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Republicanism, Rhetoric, and Roman Political Thought

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Republicanism, Rhetoric, and Roman Political Thought
Cambridge University Press
9781107000575 - Republicanism, Rhetoric, and Roman Political Thought - Sallust, Livy, and Tacitus - By Daniel J. Kapust
Index

Index

Agricola (Tacitus) 122, 134–7, 144, 146, 150, 165–6, 168

Allen, Danielle 18–19, 55, 79, 84, 110

Annals (Tacitus) 147–8, 150–1, 163–4, 166–8, 170

Arendt, Hannah 131

Areopagiticus (Isocrates) 87

Aristotle

on epideictic oratory 151, 153

on ethos 85

on freedom 112

on goodwill 86

on pathos 86

on political friendship 83

on redescription 57–8

on tyranny 104

on virtue and vice 57–8

auctoritas 4, 96–7

and libertas 4

senatus auctoritas 45

Austin, J.L. 18

avaritia.

See Livy, on avaritia, Sallust, on avaritia

Bartsch, Shadi 132

Batstone, William 75

benevolentia.

See Livy, on benevolentia, Cicero, on benevolentia, Rhetoric to Herennius, benevolentia in

Berlin, Isaiah 9

Book of the Courtier (Castiglione) 117

Brunt, P.A. 3, 96, 112

Brutus (Cicero) 1, 138

Carthage 41

See Sallust, on Carthage

Castiglione, Baldessare 117

Catiline, L.

See Sallust, on Catiline;, Hobbes, Thomas, on Catiline

Cato the Elder

and the destruction of Carthage 39, 41

Cato the Younger.

See Sallust, on Cato the Younger

Cato’s Letters (Trenchard) 112

Cicero

on Atticism 36

on benevolentia 87–8, 102, 105

on clementia 154–7

on concordia 73, 83

on dignitas 118

on eloquence’s relationship to peace 37

on epideictic oratory 151

on flattery 103, 107, 112

on friendship 102

on Hortensius 1

on love and fear 104–5

on mercy and leadership 154–7

on Numa Pompilius 73, 155

on prudentia 62

on redescription 62

on Romulus 73

on social and political conflict 76

on Socrates 116

on Tarquinius 104

on the development of Rome 73

on the Gracchi 107

on the honorable and the advantageous 62–3

on the lion and the fox 106

on the perfect orator 78

on the place of eloquence in the republic 1, 27

on the political role of the orator 114–18

on the rector rei publicae 101

on the relationship of eloquence to wisdom 116

on the tasks of the orator 34

on tyranny 104

on verecundia 101

Cincinnatus.

See Livy, on Cincinnatus

clementia.

See Sallust, on clementia, Cicero, on clementia, Seneca, on clementia, Pliny, on clementia, Tacitus, on clementia

concordia 86

See Livy, on concordia, Cicero, on concordia, Sallust, on concordia

Conflict of the Orders 76, 94

Connolly, Joy 21, 29, 44, 76–7

Considerations of the Causes of the Greatness of the Romans and their Decline (Montesquieu) 28

contio 44

Cox, Virginia 61

Dahl, Robert 14

deliberative democracy 14

deliberative oratory 47, 61–5

and the conflict between the honorable and the advantageous 61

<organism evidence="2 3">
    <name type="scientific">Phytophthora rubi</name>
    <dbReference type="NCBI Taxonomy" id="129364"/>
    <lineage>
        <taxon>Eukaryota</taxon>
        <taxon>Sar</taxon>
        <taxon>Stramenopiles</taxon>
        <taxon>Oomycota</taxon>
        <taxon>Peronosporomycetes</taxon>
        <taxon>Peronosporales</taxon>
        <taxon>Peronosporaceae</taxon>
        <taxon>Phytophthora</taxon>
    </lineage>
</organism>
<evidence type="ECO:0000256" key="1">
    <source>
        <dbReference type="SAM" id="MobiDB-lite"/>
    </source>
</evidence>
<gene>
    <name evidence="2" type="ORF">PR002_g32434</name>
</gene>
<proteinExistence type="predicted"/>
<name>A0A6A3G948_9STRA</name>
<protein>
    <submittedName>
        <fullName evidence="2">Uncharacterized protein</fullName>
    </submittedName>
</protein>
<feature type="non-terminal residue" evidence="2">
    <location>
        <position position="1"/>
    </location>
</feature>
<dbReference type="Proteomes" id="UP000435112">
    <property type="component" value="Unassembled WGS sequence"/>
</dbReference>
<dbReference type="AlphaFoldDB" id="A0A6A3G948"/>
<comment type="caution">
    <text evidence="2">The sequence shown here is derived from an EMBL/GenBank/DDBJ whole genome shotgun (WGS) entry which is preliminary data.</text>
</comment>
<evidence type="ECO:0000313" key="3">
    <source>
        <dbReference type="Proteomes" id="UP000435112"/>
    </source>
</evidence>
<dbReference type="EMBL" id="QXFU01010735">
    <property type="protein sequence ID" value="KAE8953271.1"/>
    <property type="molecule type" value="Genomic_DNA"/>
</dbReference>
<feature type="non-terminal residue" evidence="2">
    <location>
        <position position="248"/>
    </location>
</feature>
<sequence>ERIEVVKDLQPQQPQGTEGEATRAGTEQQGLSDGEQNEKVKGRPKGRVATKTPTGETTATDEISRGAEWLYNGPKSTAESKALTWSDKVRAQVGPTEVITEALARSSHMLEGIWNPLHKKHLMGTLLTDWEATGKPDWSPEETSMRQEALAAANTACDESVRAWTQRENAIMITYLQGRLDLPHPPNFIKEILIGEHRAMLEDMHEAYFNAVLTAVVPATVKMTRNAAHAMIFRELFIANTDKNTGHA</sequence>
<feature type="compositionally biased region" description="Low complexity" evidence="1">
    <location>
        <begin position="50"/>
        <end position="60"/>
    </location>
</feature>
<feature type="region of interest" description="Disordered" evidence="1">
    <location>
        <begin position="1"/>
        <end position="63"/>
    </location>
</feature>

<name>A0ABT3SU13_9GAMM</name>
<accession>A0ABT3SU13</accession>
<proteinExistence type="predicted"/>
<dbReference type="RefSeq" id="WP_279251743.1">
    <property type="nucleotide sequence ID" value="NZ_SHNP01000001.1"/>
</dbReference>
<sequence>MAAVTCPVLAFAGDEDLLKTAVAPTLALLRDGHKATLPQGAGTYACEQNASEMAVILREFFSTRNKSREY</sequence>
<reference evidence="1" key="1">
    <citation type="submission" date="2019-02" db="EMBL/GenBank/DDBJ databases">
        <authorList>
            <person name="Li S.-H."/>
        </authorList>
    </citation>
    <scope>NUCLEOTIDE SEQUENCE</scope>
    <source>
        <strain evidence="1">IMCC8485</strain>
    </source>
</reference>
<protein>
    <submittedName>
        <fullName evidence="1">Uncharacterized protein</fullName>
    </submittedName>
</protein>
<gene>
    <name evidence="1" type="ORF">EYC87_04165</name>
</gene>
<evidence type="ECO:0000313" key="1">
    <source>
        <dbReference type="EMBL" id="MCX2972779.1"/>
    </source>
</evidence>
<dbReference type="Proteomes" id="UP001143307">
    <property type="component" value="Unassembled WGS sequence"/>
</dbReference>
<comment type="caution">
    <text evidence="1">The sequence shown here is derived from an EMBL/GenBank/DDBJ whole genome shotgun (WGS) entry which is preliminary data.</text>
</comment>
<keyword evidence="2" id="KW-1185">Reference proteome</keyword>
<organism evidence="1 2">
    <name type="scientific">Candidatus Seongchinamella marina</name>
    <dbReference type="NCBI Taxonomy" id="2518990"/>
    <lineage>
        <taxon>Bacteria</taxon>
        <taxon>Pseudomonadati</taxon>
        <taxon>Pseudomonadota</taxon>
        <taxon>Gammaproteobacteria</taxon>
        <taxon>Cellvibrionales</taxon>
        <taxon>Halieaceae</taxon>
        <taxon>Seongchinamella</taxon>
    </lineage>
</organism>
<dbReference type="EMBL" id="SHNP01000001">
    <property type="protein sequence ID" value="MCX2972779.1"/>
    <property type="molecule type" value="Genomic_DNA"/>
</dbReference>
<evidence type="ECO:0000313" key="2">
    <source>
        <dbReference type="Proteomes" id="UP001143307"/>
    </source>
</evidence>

Dialogue on Orators (Tacitus) 3, 123–9, 132–3, 169

dignitas 46, 66, 118, 137

and libertas 46

Discourses on the First Ten Books of Livy (Machiavelli) 82–3, 146

Domitian 119–20

See Pliny, on Domitian, Tacitus, on Domitian, Suetonius, on Domitian

Domitian (Suetonius) 119

Downs, Anthony 14

Dyck, Andrew 155

epideictic oratory 151–3

exempla 23, 92, 102

Agricola as exemplum 134

Cato’s use of 70

in rhetoric 93

in Tacitus’ Histories 150

Livy’s use of 92

Fantham, Elaine 123

fear.

See Sallust, on collective fear, metus hostilis, Livy, on collective fear, political fear; See Polybius, on political fear

Federalist 1 (Hamilton) 4

flattery.

and servitude 112

See Pliny, on flattery, Cicero, on flattery, Plato, on flattery, Tacitus, on flattery

Fontana, Benedetto 44

For Marcellus (Cicero) 155–7

For Sulla (Cicero) 112

forensic oratory 47

friendship.

See Cicero, on friendship;, Aristotle, on political friendship

From the Founding of the City (Livy) 89–90, 92–103, 107–9

Garsten, Bryan 20–1, 56, 79

Garver, Eugene 86

Goldberg, Sander 123

goodwill.

and leadership 105–6

See Isocrates, on goodwill, Livy, on goodwill, Cicero, on benevolentia, Livy, on benevolentia, Rhetoric to Herennius, benevolentia in

Gorgias (Plato) 20, 130–1

Gracchi.

See Tacitus, on the Gracchi, Cicero, on the Gracchi, Sallust, on the Gracchi

Griffin, Mirriam 157

Habermas, Jurgen 14–16

Hammer, Dean 26, 82

Hamilton, Alexander 4

Herodotus

on the function of history 22

Histories (Herodotus) 22

Histories (Polybius) 23, 39, 149

Histories (Sallust) 49–50

Histories (Tacitus) 122, 147–8, 150, 169–70

History of the Peloponnesian War (Thucydides) 23, 40–1, 80

Hobbes, Thomas

his attitude towards rhetoric 33

his reading of Sallust 25, 32–4

on Catiline 33

on collective fear 43

on eloquence and logic 37

on Nero 171

on rhetoric and tumult 33

Hortensius 1

in utramque partem 78, 173

Institutes (Quintilian) 56–7, 121, 152, 160

Isocrates 86–7

on goodwill 86–7

Javitch, Daniel 117

Kant, Immanuel

on rhetoric 17

Konstan, David 155

Levene, D.S. 70, 77

Leviathan (Hobbes) 32, 43

libertas

and auctoritas 4

and Cremutius Cordus in Tacitus’ Annals 163

and dignitas 46

and eloquentia in Tacitus’ Histories 146

and free speech 3

and rule of law 99

and the example of Agricola 135

Camillus’ invocation of 107

in Tacitus’ Dialogue on Orators 125, 128

love of the people for 44

the Gracchi and 46

Life of Marcus Cato (Plutarch) 41

Life of Pericles (Plutarch) 149

Livy

compared to Machiavelli 82–3

compared to Sallust 90–1

on history as a visual monument 92

influence of 6–7

on Alexander 94

on avaritia 91

on benevolentia 97

on Brutus 99

on Camillus 89–90, 95

on Capitolinus 107

on Cincinnatus 91–2

on collective fear 94

on concordia 83, 89–90, 93, 95–6, 109

on goodwill 97

on goodwill and the observation of character 95–9, 108

on imperium 96–7

on love and fear in political relationships 98

on luxuria 91–2, 100, 102

on Menenius Agrippa 95, 108

on mores 89, 108

on Numa Pompilius 100–1

on piety 100

on shame and fear 96

on Tarquinius 98

on the Appii Claudii 96

on the body politic 95

on Valerius 102–3

his use of exempla 92

love and fear in political relationships 98, 153–62